Memphis, Light, Gas & Water says several water mains have burst and pressure has dropped across the distribution system. The utility also said in a news release late Tuesday that it’s seeing reduced reservoir levels at pumping stations.
It says customers can help by asking customers to refrain from leaving the water running while rinsing dishes and hold off on washing clothes until Friday. Tennessee has seen temperatures in the single digits for about three straight days.
LAFAYETTE, La. — At least 20 people have died as a result of the winter weather that has most of the United States in its grip.
One of the victims is Mary Guillory, a 74-year-old woman found dead outside her neighbor’s home in Lafayette, Louisiana early Tuesday.
Lafayette Police Lt. Wayne Griffin says her body was found more than six hours after she wandered away from her own home as temperatures hovered in the teens. Authorities said it appeared she died from exposure.
The National Weather Service says more than 100 million people live in areas covered by some type of winter weather warning, watch or advisory as yet another winter storm hits Texas and parts of the Southern Plains. Winter storm watches were in effect from there to Boston.
About 3 million homes and businesses in Texas, Louisiana and Mississippi remained without power early Wednesday, and forecasters said freezing rain and more snow is possible.
Weather service lead forecaster Bob Oravec told The Associated Press that “there’s really no letup to some of the misery people are feeling.” But he offers some hope on the horizon: He says temperatures in Texas, at least, are expected to rise well above freezing by the weekend.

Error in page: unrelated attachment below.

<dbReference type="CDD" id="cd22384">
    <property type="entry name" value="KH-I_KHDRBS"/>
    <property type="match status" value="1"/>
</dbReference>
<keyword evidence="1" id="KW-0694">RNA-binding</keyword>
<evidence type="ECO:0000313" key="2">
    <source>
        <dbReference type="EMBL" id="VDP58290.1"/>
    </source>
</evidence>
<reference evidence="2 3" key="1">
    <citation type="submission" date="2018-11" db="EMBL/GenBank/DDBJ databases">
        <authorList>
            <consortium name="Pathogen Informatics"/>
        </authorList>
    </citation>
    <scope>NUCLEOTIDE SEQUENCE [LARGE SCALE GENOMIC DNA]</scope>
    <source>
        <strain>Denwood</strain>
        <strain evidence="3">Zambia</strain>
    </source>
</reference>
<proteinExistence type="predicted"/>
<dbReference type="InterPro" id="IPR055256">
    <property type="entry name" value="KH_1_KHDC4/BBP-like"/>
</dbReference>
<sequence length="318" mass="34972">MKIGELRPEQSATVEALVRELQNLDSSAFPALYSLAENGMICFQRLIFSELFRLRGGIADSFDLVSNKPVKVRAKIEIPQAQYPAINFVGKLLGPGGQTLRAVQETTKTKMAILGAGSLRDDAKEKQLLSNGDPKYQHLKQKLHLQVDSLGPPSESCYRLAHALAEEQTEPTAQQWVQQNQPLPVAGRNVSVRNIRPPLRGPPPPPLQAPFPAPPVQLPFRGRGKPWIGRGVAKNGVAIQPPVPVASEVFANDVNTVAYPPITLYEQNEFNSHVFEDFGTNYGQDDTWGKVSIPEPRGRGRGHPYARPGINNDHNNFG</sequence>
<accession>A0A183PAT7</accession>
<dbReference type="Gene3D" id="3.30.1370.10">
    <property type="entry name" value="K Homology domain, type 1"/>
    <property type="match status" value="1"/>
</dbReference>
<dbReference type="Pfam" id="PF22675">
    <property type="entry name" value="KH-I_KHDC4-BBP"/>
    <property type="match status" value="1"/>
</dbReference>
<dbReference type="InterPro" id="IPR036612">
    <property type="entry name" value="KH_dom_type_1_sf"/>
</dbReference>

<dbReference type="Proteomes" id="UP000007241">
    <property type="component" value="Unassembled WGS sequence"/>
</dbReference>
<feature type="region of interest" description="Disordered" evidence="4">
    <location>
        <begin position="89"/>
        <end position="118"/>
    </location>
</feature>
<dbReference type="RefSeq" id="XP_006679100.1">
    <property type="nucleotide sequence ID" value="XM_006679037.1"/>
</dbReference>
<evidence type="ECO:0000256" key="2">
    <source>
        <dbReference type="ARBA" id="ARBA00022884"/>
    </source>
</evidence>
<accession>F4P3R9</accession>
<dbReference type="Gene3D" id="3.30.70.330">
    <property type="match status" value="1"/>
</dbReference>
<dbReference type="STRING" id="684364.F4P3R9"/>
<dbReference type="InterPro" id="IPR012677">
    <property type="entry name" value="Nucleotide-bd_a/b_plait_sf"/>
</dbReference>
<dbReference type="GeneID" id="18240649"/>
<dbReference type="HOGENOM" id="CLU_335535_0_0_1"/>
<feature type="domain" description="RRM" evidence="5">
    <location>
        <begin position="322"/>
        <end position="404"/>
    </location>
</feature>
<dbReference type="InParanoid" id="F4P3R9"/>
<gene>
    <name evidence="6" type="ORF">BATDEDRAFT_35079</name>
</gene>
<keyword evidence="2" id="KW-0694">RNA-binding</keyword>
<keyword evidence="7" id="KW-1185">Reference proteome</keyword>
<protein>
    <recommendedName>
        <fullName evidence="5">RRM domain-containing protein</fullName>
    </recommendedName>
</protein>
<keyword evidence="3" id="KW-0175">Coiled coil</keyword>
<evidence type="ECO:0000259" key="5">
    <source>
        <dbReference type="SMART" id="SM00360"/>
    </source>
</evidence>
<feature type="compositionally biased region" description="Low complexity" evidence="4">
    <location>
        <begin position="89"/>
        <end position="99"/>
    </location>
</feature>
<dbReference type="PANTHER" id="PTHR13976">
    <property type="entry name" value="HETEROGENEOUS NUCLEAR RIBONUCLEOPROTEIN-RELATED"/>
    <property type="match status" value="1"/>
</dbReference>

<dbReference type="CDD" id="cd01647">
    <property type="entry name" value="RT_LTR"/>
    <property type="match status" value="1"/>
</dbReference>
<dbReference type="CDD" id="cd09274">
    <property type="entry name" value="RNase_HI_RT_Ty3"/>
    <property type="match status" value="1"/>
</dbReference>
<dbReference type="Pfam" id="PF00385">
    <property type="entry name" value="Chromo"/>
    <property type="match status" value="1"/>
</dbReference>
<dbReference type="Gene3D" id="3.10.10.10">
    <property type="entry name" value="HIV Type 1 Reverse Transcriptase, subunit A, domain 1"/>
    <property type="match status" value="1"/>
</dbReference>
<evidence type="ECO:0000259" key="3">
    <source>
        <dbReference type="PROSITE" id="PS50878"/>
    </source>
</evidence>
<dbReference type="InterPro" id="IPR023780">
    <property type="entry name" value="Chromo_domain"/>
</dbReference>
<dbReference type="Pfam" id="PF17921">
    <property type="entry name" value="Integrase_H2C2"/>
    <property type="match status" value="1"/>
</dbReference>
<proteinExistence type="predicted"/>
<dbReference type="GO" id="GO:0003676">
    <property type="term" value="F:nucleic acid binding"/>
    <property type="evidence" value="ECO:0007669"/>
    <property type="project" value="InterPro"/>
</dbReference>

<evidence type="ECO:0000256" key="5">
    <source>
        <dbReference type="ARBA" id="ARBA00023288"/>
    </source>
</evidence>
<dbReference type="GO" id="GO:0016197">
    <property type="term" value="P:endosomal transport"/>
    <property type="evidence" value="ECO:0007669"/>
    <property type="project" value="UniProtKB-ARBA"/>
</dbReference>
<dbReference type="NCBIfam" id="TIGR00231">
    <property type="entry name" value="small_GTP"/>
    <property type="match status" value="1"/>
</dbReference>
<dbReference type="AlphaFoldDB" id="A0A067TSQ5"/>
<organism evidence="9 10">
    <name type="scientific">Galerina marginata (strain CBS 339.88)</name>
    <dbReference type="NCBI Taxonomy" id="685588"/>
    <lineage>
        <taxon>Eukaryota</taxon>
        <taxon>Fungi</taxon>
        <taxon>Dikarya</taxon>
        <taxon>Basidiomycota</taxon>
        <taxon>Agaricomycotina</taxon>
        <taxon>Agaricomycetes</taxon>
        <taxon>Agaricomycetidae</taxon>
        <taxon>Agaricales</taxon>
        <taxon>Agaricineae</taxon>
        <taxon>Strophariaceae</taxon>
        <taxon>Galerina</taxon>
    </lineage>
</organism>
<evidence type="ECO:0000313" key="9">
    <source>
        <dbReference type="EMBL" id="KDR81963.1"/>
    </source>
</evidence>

RIYADH, Saudi Arabia — Saudi Arabia says the oil producing nation stands ready to extend any support needed to Texans and other Americans struggling without electricity in winter weather.
The country’s energy minister, Prince Abdulaziz bin Salman, opened his speech at Wednesday’s International Energy Forum with the gesture. He spoke of “friendship and partnership and a sense of family” with oil and gas-producing states in the U.S.
OPEC Secretary General Mohammed Barkindo also mentioned the Texas blackouts, lamenting the storm’s “disruptive impact on our oil industry.” He said the extreme weather shows “we cannot take energy security for granted, even in a country like the United States.”
WASHINGTON — Vice President Kamala Harris has addressed the people suffering through the loss of heat and electricity in Texas and other states.
Harris said at the top of a live interview Wednesday on NBC’s “Today” show that she knows people without electricity can’t see her and the president right now.
But she said “the president and I are thinking of them and really hope that we can do everything that is possible through the signing of the emergency orders to get federal relief to support them.”
More than three million people were still without power Wednesday morning in Texas and seven other states, according to the poweroutage.us website, which tracks utility outages nationwide.
The Latest on winter weather across the U.S. (all times local):